You have to find diversity. Which is why people are hiring specifically to diversify teams — because they work better. It’s proven. There’s a ton of articles out there about how some of the best work is done by the most diverse teams. One of the reasons I decided to start my own independent creative agency was because of this initiative.

Nonette: Can you talk about some of the projects you’ve worked on that involved a diverse group of collaborators and designers?

Justin: I’ve worked with some highly talented and diverse teams over my career. It’s probably no surprise, but some of my favorite and best work was produced with these teams. The ones that stick out the most are Apple, Pluto TV, Walmart, and Vurbl. Each of those creative and development teams were very broad.

Nonette: What inspired you to start your own agency?

Justin: I listened to my heart and my gut. I had reached a point in my career where I felt unsettled with the work I was doing. I wanted the ability and flexibility to work with creative professionals of all backgrounds from all over the world on designing products that will hopefully change the world or help people live better lives. I was truly seeking more meaning in what I was doing, and to accomplish this I had to first start by clipping my agency wings and going after the type of clients that spoke to me.

All of them want the same thing as I do — we want to create really dope products that can change the world and work with fun people at the same time.

Nonette: What has it been like working for yourself? With the journey of working from in-house to agency and then for yourself — was it an easy transition? What advice can you give to those who want to work for themselves?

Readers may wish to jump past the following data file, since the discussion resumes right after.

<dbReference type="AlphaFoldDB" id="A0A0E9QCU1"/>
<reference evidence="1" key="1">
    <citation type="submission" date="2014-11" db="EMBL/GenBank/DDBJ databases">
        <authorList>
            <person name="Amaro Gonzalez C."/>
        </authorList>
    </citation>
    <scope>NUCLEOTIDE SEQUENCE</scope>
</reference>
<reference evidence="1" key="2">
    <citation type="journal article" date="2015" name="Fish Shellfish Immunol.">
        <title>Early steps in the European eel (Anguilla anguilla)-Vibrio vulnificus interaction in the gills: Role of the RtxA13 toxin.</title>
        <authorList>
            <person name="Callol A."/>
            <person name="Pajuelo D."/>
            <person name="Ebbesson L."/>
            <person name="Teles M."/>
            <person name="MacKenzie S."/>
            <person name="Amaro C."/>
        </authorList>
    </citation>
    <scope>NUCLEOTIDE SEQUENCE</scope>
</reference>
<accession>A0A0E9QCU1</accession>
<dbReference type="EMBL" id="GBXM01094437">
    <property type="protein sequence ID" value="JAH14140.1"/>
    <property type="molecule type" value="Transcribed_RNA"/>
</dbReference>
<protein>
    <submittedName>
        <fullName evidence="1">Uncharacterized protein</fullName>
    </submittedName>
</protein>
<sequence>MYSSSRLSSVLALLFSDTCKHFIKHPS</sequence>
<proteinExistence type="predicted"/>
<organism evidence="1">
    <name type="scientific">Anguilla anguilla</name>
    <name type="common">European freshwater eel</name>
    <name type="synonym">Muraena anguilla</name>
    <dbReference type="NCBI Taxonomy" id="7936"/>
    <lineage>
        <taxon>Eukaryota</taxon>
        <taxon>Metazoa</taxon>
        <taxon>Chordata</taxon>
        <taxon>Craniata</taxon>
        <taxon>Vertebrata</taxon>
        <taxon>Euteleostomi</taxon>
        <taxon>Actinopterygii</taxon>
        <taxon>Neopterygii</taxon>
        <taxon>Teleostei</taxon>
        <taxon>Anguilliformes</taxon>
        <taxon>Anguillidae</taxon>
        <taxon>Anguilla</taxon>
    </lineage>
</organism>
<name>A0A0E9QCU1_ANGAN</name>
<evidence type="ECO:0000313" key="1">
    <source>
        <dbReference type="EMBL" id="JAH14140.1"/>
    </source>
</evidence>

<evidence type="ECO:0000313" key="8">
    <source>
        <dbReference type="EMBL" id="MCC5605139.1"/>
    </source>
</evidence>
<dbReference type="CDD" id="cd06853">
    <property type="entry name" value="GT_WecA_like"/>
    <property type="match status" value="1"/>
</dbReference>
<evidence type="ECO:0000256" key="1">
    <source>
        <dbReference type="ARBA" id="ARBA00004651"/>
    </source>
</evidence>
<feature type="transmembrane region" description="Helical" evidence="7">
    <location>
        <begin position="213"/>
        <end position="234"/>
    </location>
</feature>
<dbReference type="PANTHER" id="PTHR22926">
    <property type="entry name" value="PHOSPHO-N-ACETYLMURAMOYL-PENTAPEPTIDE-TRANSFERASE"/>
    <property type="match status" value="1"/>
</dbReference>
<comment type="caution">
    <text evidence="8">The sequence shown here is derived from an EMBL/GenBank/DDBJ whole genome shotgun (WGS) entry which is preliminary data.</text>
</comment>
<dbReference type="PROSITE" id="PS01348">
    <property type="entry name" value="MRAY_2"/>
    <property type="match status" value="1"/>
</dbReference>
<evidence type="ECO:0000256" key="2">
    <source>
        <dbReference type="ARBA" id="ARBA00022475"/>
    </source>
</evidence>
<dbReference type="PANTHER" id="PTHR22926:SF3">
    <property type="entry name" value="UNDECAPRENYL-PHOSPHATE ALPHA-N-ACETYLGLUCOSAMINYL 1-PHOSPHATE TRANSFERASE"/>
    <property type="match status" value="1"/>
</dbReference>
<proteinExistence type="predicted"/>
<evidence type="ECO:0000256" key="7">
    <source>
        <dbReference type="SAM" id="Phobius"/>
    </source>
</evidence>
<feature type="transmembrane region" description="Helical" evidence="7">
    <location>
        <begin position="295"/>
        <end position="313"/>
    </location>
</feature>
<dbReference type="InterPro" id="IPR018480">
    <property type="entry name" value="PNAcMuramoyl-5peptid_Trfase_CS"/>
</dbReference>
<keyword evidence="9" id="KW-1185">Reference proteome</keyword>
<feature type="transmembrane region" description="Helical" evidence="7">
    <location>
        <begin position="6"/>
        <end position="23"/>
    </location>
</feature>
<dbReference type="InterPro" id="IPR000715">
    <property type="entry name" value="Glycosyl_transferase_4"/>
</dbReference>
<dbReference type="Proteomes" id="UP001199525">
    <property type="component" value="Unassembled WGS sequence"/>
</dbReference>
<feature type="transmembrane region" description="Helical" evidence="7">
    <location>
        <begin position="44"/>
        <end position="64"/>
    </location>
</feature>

It’s all about relationships. I think deep down a lot of designers and people in general want to work for themselves but simply don’t know where to start in pursuing this path. The first step is just committing to doing it and knowing that there will be some false starts and hiccups the first few years. I definitely had mine! There were days I would wake up like, “What in the f*ck are you doing, Justin? Go back to the agency life and get that consistent check.” I struggled the first year or so, but then once I got my feet going and after landing contracts with Google, Pluto TV, and a few others, it seemed that momentum had shifted.

For anyone looking to make the jump, I would say to create a valuable network that extends beyond just your design peers. A majority of my initial client base that I built when I started Original Thought were developed from past relationships at different agencies and startups. They were former VPs, Heads of Product, and Marketing professionals. There was always that great core of people you vibe with at every job that you continuously take with you throughout your career, and a lot of what Original Thought was built upon was this philosophy.

It wasn’t easy. I think before even jumping from an agency into working for yourself, the biggest thing for me was asking: Have you established yourself enough amongst your peers and industry? Have you garnered enough great relationships throughout your career in order to build enough of a client base?

I think, as a young designer or creative professional working their way up the ladder, it’s important for people to understand that every job has a purpose.